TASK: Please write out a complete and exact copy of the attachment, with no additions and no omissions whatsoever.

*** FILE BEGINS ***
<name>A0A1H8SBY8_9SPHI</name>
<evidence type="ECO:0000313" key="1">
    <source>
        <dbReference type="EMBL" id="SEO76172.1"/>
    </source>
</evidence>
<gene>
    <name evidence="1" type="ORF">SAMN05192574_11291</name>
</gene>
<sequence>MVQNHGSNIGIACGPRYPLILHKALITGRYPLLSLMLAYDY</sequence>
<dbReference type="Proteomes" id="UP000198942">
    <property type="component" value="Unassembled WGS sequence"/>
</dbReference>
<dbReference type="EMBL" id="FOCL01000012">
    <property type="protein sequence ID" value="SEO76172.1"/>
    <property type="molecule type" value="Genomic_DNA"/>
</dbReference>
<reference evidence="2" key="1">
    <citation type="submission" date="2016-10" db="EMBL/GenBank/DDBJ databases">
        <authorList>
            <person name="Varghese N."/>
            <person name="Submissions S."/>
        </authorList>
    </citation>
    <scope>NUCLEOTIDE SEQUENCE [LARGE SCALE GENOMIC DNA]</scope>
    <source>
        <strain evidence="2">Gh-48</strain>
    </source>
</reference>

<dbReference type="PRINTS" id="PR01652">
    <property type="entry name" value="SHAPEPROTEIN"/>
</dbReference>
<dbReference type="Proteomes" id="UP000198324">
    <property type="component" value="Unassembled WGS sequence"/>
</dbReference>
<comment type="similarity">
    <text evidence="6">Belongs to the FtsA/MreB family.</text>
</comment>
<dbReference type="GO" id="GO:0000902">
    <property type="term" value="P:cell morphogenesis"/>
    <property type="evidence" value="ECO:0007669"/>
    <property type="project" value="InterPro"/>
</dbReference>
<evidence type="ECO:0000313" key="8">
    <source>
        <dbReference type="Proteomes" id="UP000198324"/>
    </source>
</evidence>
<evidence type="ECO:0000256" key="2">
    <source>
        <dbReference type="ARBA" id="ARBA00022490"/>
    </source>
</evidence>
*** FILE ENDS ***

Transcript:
<name>A0A1H8SBY8_9SPHI</name>
<evidence type="ECO:0000313" key="1">
    <source>
        <dbReference type="EMBL" id="SEO76172.1"/>
    </source>
</evidence>
<gene>
    <name evidence="1" type="ORF">SAMN05192574_11291</name>
</gene>
<sequence>MVQNHGSNIGIACGPRYPLILHKALITGRYPLLSLMLAYDY</sequence>
<dbReference type="Proteomes" id="UP000198942">
    <property type="component" value="Unassembled WGS sequence"/>
</dbReference>
<dbReference type="EMBL" id="FOCL01000012">
    <property type="protein sequence ID" value="SEO76172.1"/>
    <property type="molecule type" value="Genomic_DNA"/>
</dbReference>
<reference evidence="2" key="1">
    <citation type="submission" date="2016-10" db="EMBL/GenBank/DDBJ databases">
        <authorList>
            <person name="Varghese N."/>
            <person name="Submissions S."/>
        </authorList>
    </citation>
    <scope>NUCLEOTIDE SEQUENCE [LARGE SCALE GENOMIC DNA]</scope>
    <source>
        <strain evidence="2">Gh-48</strain>
    </source>
</reference>

<dbReference type="PRINTS" id="PR01652">
    <property type="entry name" value="SHAPEPROTEIN"/>
</dbReference>
<dbReference type="Proteomes" id="UP000198324">
    <property type="component" value="Unassembled WGS sequence"/>
</dbReference>
<comment type="similarity">
    <text evidence="6">Belongs to the FtsA/MreB family.</text>
</comment>
<dbReference type="GO" id="GO:0000902">
    <property type="term" value="P:cell morphogenesis"/>
    <property type="evidence" value="ECO:0007669"/>
    <property type="project" value="InterPro"/>
</dbReference>
<evidence type="ECO:0000313" key="8">
    <source>
        <dbReference type="Proteomes" id="UP000198324"/>
    </source>
</evidence>
<evidence type="ECO:0000256" key="2">
    <source>
        <dbReference type="ARBA" id="ARBA00022490"/>
    </source>
</evidence>